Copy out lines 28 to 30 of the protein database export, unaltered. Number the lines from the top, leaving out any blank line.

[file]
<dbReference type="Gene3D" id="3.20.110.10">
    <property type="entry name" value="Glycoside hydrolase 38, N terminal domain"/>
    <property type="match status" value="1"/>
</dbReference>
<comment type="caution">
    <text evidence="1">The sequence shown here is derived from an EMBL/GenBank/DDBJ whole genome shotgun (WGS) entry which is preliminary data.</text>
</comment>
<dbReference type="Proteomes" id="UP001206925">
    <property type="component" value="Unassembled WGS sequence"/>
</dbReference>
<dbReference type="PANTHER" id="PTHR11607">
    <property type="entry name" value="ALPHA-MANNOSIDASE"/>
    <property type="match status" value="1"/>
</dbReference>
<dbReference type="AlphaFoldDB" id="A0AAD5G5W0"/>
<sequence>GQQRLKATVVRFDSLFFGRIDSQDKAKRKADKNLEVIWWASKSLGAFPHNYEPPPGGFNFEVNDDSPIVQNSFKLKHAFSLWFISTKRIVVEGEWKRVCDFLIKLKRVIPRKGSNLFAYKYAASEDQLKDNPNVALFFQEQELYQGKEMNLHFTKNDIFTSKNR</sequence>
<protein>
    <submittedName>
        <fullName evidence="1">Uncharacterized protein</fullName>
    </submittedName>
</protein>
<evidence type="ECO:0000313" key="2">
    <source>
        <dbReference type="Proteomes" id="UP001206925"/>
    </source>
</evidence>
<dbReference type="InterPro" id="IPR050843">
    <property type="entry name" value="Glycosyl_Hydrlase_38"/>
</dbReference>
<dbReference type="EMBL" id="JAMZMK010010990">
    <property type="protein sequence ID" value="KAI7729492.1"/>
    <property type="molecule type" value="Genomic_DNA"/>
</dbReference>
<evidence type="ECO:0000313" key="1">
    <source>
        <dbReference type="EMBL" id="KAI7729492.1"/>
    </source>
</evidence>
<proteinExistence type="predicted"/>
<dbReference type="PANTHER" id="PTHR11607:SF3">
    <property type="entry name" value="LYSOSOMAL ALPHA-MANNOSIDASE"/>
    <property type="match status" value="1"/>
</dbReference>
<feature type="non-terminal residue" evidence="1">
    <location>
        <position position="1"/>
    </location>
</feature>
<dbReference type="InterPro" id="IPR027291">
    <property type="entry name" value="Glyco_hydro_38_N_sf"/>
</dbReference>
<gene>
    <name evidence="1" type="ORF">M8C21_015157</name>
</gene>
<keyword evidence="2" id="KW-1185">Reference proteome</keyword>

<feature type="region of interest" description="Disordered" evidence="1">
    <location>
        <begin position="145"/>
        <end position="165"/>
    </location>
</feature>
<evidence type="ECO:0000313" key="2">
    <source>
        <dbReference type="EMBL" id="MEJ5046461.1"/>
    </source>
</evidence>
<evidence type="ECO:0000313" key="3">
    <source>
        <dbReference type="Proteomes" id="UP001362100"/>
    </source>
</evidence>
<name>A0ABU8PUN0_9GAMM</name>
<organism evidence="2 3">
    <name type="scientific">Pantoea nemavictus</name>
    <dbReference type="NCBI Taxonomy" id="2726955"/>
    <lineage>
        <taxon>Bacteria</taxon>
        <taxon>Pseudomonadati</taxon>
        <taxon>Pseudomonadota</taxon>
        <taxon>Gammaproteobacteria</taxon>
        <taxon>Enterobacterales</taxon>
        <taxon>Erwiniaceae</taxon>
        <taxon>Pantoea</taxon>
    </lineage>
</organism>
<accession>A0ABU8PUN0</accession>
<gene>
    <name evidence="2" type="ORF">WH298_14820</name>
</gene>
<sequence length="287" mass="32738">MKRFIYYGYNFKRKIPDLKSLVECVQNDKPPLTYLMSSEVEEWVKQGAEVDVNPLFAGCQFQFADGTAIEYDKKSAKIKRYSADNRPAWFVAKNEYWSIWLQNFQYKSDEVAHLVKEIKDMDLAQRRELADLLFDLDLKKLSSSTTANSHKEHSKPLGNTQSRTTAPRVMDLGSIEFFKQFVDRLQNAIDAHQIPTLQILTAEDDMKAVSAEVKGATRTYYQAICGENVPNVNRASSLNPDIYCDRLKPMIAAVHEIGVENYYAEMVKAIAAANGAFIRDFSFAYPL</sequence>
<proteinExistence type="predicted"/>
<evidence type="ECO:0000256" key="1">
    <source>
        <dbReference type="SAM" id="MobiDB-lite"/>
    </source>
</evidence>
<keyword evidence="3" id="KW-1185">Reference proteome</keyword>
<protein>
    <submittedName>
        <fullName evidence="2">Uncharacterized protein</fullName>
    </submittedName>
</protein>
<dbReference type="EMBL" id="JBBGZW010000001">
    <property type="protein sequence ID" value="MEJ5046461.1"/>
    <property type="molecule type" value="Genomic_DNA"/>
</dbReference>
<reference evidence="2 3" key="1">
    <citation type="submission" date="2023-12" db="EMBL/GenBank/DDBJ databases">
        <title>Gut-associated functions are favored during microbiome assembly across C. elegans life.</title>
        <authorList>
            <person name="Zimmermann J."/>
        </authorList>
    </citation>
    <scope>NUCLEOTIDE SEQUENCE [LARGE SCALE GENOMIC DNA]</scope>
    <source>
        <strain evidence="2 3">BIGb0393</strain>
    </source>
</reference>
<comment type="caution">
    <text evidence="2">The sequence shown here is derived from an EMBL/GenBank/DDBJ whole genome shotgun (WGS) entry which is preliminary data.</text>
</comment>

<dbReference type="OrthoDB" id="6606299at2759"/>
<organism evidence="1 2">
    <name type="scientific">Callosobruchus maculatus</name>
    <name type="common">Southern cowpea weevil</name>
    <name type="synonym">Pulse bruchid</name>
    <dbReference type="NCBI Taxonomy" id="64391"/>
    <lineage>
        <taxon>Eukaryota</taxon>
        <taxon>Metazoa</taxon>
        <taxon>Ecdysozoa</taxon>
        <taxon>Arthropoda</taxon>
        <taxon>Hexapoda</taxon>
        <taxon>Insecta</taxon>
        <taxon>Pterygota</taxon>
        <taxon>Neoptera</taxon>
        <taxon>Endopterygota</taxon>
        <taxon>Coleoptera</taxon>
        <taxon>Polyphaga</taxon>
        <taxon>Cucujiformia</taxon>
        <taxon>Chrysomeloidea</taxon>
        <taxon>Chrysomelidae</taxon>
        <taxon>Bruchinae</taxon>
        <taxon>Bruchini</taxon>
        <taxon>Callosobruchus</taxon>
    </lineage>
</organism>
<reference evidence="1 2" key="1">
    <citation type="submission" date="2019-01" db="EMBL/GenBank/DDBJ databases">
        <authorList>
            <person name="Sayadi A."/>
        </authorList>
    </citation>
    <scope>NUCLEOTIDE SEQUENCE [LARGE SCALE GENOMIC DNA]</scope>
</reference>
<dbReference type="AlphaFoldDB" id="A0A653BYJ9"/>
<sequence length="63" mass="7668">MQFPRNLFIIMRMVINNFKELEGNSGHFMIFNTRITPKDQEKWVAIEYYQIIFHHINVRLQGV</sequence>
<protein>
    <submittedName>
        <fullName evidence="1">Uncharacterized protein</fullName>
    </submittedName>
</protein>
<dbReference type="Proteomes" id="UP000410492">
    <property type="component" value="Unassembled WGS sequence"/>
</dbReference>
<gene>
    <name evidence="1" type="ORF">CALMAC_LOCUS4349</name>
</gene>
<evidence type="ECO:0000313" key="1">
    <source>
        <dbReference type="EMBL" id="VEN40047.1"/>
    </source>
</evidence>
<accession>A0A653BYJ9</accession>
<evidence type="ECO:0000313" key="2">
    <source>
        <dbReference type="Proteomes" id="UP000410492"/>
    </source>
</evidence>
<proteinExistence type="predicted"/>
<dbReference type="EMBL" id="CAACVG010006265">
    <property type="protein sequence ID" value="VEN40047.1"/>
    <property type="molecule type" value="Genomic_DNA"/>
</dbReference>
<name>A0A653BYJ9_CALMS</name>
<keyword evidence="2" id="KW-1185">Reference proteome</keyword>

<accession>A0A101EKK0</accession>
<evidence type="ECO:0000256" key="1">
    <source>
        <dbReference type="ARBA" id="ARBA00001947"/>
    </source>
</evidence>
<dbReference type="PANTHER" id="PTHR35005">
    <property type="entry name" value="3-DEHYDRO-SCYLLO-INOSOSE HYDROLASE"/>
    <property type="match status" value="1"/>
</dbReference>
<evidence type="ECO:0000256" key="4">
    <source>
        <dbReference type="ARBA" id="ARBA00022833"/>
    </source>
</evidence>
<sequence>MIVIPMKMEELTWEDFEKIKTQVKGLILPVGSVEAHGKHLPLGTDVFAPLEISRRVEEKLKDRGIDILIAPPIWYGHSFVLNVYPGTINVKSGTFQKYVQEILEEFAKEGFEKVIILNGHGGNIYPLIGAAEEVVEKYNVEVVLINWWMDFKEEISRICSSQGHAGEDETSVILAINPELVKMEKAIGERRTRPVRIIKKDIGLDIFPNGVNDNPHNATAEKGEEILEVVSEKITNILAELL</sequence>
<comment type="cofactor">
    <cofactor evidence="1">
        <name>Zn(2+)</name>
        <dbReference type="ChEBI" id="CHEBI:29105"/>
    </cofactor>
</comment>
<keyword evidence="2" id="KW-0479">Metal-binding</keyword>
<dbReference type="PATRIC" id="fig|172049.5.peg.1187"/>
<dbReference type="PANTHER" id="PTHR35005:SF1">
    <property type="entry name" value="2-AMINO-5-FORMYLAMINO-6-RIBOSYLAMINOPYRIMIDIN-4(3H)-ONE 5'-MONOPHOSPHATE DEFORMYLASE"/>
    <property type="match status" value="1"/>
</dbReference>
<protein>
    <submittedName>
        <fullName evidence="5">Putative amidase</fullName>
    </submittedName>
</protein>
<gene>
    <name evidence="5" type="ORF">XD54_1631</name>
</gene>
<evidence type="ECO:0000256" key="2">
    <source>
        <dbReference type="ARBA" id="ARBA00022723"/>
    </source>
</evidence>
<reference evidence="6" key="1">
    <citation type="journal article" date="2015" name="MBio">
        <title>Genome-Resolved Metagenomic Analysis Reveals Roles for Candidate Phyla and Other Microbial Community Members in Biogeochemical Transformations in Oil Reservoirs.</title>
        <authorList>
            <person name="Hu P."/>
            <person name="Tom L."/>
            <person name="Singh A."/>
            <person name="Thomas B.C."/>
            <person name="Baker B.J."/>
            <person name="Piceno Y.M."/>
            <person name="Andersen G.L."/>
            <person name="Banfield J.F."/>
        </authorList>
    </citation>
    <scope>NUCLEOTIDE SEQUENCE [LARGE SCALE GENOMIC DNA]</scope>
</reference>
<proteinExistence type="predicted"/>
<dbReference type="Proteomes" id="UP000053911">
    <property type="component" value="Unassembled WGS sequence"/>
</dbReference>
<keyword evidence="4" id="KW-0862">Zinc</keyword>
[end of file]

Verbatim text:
    <property type="entry name" value="Glycosyl_Hydrlase_38"/>
</dbReference>
<dbReference type="EMBL" id="JAMZMK010010990">